A far more philosophical — and much better written — article in response to my piece on bias by my friend Darren Greer.
At work we’ve been dealing with two issues recently that are fairly contentious, and fairly polarizing between those for and against. The other day someone mentioned to us that our coverage of one of these issues had been unfairly biased — and I’m sure if that person had been paying attention to the other issue, the same conclusion would have been reached. Because it’s true, in both cases. While none of our actual reporting has objectively said this side is right and that side is wrong, and we’ve been careful to acknowledge the presence of opposing views, we’ve given one side — the side we agree with — a far easier time of it.
We’re journalists, and as such we tend to try, at least, to be objective. I know that on both issues we actively sought out the opposing viewpoint but in the case of the second, I’ll admit that our own biases about the kind of argument we would accept limited the pool of those we sought it from.
I was trying to figure out why we were so reluctant to go wider for a viewpoint — and understand this was nothing we ever discussed, the agreement was tacit — and eventually decided it was because in this issue, while the pro side has many nuanced arguments, the con side has just one: it’s wrong. They then take that argument to ridiculous lengths, detailing such improbable slippery slopes that they lose whatever righteousness the argument might have once held. There is black, there is white, and there is nothing in between. And they’d likely say that the nuanced arguments of their opponents, with their endless teasing out of moral and ethical threads, and finding of cases where there is room for equivocation, is the devil’s work.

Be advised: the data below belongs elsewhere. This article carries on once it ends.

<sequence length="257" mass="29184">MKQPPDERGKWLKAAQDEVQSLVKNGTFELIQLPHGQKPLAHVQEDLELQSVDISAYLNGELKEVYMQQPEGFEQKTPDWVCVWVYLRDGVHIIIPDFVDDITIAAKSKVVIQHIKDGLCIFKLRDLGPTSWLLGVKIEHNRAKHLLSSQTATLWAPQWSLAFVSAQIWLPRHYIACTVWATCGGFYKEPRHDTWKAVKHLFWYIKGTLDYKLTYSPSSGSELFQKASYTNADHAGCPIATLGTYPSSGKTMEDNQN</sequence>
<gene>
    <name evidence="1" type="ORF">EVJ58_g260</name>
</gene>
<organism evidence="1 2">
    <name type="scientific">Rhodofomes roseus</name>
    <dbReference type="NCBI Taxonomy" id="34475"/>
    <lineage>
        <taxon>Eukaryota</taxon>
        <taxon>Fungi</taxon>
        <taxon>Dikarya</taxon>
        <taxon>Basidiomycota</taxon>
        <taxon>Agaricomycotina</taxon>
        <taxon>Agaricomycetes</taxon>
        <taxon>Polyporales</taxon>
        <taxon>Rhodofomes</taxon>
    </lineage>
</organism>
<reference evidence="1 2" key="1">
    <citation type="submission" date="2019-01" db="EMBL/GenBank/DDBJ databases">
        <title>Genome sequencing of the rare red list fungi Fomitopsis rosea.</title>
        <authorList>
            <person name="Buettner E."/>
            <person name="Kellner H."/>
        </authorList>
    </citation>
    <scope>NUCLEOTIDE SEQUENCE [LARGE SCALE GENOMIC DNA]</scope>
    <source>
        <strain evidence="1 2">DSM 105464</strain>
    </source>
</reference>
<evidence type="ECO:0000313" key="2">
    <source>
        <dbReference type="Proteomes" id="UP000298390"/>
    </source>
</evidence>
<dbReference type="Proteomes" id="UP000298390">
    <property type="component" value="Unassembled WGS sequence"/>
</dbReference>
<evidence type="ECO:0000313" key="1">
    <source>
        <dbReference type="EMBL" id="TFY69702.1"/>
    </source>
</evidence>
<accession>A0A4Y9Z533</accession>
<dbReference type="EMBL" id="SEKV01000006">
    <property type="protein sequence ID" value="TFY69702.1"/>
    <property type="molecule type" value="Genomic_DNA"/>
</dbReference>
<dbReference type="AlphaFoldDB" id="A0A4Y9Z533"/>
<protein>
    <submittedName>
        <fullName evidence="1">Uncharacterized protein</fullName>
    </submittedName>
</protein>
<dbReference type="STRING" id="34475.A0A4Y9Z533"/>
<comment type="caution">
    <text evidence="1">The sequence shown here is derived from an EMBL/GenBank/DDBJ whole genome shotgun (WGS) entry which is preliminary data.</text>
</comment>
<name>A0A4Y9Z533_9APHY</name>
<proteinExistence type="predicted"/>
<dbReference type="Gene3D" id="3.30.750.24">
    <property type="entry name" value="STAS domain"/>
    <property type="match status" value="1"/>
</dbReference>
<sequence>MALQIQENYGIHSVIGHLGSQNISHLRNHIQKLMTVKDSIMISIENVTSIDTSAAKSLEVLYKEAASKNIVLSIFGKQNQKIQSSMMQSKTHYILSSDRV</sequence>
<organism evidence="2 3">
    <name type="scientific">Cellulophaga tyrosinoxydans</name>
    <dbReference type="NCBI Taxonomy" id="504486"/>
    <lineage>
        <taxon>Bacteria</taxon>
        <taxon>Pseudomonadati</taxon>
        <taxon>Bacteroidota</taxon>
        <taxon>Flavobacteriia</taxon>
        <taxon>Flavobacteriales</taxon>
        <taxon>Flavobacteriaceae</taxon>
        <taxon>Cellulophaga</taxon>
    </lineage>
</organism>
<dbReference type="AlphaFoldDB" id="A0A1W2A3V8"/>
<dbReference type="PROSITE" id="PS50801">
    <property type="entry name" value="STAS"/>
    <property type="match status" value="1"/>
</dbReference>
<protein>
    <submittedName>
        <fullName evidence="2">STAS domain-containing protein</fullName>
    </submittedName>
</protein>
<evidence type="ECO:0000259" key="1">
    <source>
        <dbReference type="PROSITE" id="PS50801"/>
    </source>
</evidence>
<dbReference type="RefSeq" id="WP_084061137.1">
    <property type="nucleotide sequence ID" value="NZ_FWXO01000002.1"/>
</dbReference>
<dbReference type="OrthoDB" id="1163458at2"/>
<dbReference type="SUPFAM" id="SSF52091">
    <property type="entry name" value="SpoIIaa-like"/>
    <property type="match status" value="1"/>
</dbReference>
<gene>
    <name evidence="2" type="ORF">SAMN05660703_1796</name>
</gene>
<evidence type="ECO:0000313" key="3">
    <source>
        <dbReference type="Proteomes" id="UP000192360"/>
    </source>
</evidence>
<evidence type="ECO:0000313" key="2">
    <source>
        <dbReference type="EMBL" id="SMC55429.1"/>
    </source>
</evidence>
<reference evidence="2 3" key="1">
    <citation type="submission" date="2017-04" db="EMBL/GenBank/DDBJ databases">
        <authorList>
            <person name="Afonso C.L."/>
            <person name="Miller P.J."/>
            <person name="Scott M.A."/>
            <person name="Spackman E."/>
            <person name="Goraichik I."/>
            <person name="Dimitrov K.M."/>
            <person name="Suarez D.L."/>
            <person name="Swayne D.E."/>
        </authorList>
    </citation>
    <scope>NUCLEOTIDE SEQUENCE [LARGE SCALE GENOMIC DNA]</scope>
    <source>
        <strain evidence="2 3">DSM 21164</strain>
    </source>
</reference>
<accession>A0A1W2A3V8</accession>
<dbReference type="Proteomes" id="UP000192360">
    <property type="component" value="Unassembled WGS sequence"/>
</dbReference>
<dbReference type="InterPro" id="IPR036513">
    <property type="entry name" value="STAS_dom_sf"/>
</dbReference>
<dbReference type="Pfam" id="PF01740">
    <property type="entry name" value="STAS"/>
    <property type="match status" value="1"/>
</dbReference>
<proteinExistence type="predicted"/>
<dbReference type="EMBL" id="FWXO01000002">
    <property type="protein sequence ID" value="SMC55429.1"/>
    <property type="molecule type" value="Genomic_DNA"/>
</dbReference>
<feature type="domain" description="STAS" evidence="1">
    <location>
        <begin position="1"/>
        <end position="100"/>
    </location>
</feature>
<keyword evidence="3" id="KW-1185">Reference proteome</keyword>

But my thesis, it has just now hit me (I am quite self-aware, but sometimes it’s a lengthy process) is disproved by the other subject where we’ve been accused of bias. Because in that’s case, I’m on the side saying flatly “it’s wrong” while the other side is offering up slightly more nuanced arguments — their argument in this case is that it’s not illegal to do what they’re doing, that the Charter of Rights and Freedoms guarantees them certain rights, even if that selfsame Charter guarantees the people they’re doing it to the right to be protected from having it done to them. But in this case, I’m on the side offering up the slippery slope arguments — and they don’t feel improbable to me, in part because all the examples on that slope have also been legal at some point in our past. But see? I’m rationalizing my slippery slope while negating the possibility that the same can be done with theirs.
Back when I was in journalism school I interviewed a CBC journalist who was working in the then-Soviet Union. Journalism school pounds the need to be objective into our heads from the first day, so I was gob-smacked when he told me that objectivity was a) impossible and b) unproductive. Some things are just wrong, objectively and subjectively he said, and you do society no favours by trying to present a balanced view of an objectively bad thing. I didn’t really agree with him then, but had no experience to back up my supposition, so didn’t argue the point. The older I get and the firmer my opinions become, the more I see the strength in his argument — when such unobjective reportage accords with my own opinion. To be fair, he was talking about cases where a government is, say, gassing its citizens — there are acts which the majority of society can agree are objectively bad and it is not harmful to report them as such (and while you still need to try to get the government’s side of the story, you are not obliged to give it credence). Still, his argument also makes a place for the journalism with which I do not agree, and that is more problematic.
I guess this is how we end up shouting at each other, “I’m right, you’re wrong,” and media that tries for balance gets accused of bias because it isn’t giving your argument better play than their argument. I find it difficult to read articles written by stakeholders holding the opposing views in either of the issues above, I don’t find partisans who see things in black and white interesting. And yet it turns out I am one. Go figure.